With the Supreme Court poised to decide five OPRA cases, 2017 will bring fundamental changes to OPRA law and practice. It’s remarkable that the Supreme Court, which agrees to review a fairly low number of cases each year, will issue so many opinions concerning this one statute.
I think that 2017 will involve the most significant developments in OPRA requirements since the law first went into effect 15 years ago.The Supreme Court cases all involve OPRA issues of far-reaching importance, including:
-access to police dash cam videos
-the interpretation of the criminal investigatory records exemption
-the application of OPRA’s exemption for privacy
-whether public bodies may file declaratory judgment OPRA litigation
-whether OPRA covers volunteer fire companies
-whether OPRA requires public bodies to provide reports from databases.
2016 was a transitional year in the development of OPRA law: many important issues were brought to the Appellate Division during this year, but these issues will not be finally resolved until 2017, when the Supreme Court will issue opinions in the many OPRA cases now pending before it.
These cases involve such critical matters as access to police dash cam videos, the scope of the criminal investigatory records exemption, privacy, the use of declaratory judgment in OPRA litigation, the application of OPRA to volunteer fire companies and OPRA requests that seek reports from databases.
There are some significant matters that were resolved in 2016. A few weeks ago the Supreme Court issued its opinion in Gilleran, dealing with the security exemption and building surveillance camera footage.
Also, one notable case decided by the Appellate Division is not, at least at this point, under review by the Supreme Court. In North Jersey Media v. Bergen Prosecutor, the Appellate Division held that an agency may decline to confirm or deny the existence of responsive records in answering a request for records concerning a person who has not been charged with a crime.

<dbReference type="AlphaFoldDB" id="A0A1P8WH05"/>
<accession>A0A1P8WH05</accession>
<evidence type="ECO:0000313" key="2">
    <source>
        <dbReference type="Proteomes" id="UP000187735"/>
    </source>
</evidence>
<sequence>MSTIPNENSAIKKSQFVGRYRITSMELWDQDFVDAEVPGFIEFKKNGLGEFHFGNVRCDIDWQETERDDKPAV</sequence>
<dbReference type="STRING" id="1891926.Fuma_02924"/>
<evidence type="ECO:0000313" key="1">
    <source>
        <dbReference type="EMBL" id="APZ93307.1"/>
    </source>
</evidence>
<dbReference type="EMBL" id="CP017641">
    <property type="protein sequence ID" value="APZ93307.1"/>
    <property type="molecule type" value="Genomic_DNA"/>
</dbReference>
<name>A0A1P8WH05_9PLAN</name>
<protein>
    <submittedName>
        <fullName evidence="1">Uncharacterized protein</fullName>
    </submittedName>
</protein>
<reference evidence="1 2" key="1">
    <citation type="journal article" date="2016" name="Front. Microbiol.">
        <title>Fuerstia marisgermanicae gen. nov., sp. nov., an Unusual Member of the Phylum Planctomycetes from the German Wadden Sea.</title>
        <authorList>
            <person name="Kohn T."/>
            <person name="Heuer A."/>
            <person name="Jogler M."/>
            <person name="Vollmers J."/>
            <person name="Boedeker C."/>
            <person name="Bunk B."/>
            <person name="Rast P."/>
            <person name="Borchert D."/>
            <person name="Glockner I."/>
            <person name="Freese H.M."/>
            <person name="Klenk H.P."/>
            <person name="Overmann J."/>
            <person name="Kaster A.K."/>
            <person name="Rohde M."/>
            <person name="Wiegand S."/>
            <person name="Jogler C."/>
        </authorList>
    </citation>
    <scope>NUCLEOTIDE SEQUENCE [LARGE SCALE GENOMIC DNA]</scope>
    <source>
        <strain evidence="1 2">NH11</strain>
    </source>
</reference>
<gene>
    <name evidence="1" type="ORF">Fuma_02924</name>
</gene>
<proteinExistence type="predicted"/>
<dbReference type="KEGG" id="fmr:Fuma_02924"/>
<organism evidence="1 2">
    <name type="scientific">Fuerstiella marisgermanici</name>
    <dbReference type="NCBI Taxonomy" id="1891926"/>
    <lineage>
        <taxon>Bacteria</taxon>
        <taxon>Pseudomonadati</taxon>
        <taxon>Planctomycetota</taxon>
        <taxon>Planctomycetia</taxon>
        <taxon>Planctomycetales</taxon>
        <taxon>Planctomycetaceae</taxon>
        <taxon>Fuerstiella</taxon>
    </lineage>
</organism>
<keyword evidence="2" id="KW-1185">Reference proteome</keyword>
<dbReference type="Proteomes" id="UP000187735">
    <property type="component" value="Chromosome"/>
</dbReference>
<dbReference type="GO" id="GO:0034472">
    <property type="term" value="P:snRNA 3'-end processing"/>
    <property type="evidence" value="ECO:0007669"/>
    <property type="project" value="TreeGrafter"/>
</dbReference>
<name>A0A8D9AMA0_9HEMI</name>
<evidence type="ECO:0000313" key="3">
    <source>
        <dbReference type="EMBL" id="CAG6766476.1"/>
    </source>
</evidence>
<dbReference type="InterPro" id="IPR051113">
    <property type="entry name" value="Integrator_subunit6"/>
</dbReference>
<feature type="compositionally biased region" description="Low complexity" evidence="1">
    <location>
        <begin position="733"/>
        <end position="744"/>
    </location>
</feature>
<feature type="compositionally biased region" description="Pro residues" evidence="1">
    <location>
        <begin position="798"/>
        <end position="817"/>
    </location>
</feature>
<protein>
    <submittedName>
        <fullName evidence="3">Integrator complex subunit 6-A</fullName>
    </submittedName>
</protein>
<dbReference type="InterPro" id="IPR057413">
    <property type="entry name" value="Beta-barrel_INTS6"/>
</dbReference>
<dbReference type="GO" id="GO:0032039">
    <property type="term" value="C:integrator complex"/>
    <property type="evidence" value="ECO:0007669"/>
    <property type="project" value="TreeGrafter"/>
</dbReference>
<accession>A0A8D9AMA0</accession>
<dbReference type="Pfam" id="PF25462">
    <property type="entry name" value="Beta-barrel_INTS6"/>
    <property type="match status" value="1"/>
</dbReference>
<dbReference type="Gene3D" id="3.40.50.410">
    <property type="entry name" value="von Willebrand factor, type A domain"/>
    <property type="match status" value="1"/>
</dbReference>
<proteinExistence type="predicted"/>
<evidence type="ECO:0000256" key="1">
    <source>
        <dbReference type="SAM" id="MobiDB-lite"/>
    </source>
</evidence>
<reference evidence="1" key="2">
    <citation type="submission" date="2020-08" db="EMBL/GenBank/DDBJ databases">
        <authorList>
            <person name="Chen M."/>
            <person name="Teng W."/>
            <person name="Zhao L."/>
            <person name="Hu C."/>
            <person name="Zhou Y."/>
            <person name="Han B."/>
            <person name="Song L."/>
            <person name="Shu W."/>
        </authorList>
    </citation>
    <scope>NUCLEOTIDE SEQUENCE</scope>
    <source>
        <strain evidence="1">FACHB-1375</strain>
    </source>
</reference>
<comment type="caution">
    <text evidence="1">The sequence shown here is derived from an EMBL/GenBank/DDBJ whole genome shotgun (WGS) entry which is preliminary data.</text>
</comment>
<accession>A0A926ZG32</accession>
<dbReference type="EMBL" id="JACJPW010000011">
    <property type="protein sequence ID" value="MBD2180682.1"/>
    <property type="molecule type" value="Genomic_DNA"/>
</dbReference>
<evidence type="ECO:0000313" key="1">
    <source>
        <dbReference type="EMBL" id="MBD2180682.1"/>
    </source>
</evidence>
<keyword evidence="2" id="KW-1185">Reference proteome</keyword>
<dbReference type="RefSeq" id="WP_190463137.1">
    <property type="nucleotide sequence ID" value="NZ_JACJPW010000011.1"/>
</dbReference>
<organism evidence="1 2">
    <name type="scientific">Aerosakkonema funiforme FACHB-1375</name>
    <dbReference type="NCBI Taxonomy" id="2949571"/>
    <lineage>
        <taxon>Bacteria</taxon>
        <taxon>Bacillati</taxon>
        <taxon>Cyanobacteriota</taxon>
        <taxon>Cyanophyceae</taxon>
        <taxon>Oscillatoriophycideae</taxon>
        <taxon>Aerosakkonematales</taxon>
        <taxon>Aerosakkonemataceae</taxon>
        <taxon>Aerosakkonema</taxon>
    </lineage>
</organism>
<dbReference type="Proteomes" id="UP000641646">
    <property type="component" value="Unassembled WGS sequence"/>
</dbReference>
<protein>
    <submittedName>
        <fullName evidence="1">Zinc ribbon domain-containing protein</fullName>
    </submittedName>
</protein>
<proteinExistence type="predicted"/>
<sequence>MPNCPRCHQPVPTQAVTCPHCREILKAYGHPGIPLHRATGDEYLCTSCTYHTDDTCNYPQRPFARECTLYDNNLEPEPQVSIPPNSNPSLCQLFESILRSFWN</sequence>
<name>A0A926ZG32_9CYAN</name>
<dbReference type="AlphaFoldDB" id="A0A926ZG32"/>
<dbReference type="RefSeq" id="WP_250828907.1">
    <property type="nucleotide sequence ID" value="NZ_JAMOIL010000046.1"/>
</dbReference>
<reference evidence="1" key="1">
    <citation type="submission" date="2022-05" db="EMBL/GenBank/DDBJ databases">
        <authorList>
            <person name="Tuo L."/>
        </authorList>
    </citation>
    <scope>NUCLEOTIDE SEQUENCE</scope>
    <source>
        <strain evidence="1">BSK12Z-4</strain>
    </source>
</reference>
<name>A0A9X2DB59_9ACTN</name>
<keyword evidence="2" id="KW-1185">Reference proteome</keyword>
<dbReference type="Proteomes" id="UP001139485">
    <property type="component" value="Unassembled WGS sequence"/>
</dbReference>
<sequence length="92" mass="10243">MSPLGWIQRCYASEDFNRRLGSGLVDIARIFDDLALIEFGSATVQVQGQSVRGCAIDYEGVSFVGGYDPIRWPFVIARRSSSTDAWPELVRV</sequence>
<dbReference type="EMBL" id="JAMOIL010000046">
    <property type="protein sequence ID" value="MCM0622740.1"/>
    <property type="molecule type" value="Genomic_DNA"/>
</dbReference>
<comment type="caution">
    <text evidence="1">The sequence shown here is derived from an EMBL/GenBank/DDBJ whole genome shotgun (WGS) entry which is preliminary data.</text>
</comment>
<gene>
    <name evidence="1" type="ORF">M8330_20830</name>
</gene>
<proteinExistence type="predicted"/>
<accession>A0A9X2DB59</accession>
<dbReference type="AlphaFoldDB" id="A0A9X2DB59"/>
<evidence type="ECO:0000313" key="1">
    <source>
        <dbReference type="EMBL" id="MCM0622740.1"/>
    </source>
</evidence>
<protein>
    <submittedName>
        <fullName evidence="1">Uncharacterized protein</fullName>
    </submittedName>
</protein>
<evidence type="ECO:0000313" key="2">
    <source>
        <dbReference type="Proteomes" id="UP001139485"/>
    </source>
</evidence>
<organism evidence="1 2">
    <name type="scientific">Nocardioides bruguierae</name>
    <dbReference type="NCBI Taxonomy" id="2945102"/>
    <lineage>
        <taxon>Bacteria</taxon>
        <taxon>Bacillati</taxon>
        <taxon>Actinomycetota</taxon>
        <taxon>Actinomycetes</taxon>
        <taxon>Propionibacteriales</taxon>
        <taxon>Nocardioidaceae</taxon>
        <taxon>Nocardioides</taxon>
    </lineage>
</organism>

These two cases are quite important, but the pendency of a number of Supreme Court OPRA cases makes next year even more significant.
Requestors who successfully challenge OPRA denials are entitled to attorney fees, and as a result, public bodies often have to pay large fee awards. But public bodies can fight against excessive attorney fee demands made by requestors.
An unpublished Appellate Division opinion, issued today, illustrates one way this can be done. In Stern v. Lakewood Volunteer Fire Company, the court determined that the request had been improperly denied because the fire companies were subject to OPRA. The court also upheld the trial judge’s decision to award $6300 in attorney fees, well below the requestor’s demand for $25,000.
The attorney’s hourly rate of $315 was granted, but the court said that this would be awarded for 20 hours of work, rather than the 50 hours claimed by the requestor. The court based this significant reduction on the fact that the issue in the case, whether OPRA applies to fire companies, was not novel and did not require a lot of research.
Notably, the Appellate Division also took into account the minimal level of finances of the fire companies. It said that in calculating an appropriate fee award, it is relevant to consider that fire companies are not public entities with “almost inexhaustible resources” (quoting the Supreme Court’s opinion on OPRA attorney fee awards, NJDPM v. NJ Dept. of Corrections).
Today the Supreme Court added yet another OPRA case to its docket–the sixth one in the past year. In Paff v. Ocean County Prosecutor, the Court will consider two issues: (1) Does the criminal investigatory record exemption apply to a police dash cam video; and (2) If the video is subject to disclosure, can it be withheld due to the arrestee’s privacy interest?
The Court is already reviewing the first question in the Lyndhurst case; as explained here, it was obligated to accept review in the Paff case because there was a dissent in the Appellate Division on the criminal investigatory record issue. I expect that the Court will resolve the issue in Lyndhurst, since that case has already been argued.
The real importance of Paff v. Ocean County Prosecutor lies in the fact that the Court decided to grant review of the privacy question. The issue of the privacy rights of individuals shown in police dash cam videos is of great interest in New Jersey as well as throughout the country. And it will also be extremely significant, for OPRA law in general, to have guidance from the Supreme Court on how to interpret and apply OPRA’s privacy exemption.
I’ve criticized the Appellate Division’s opinion in Paff for its mistaken ruling that people shown in police dash cam videos have no reasonable expectation of privacy. Hopefully, the Supreme Court will correct this erroneous holding.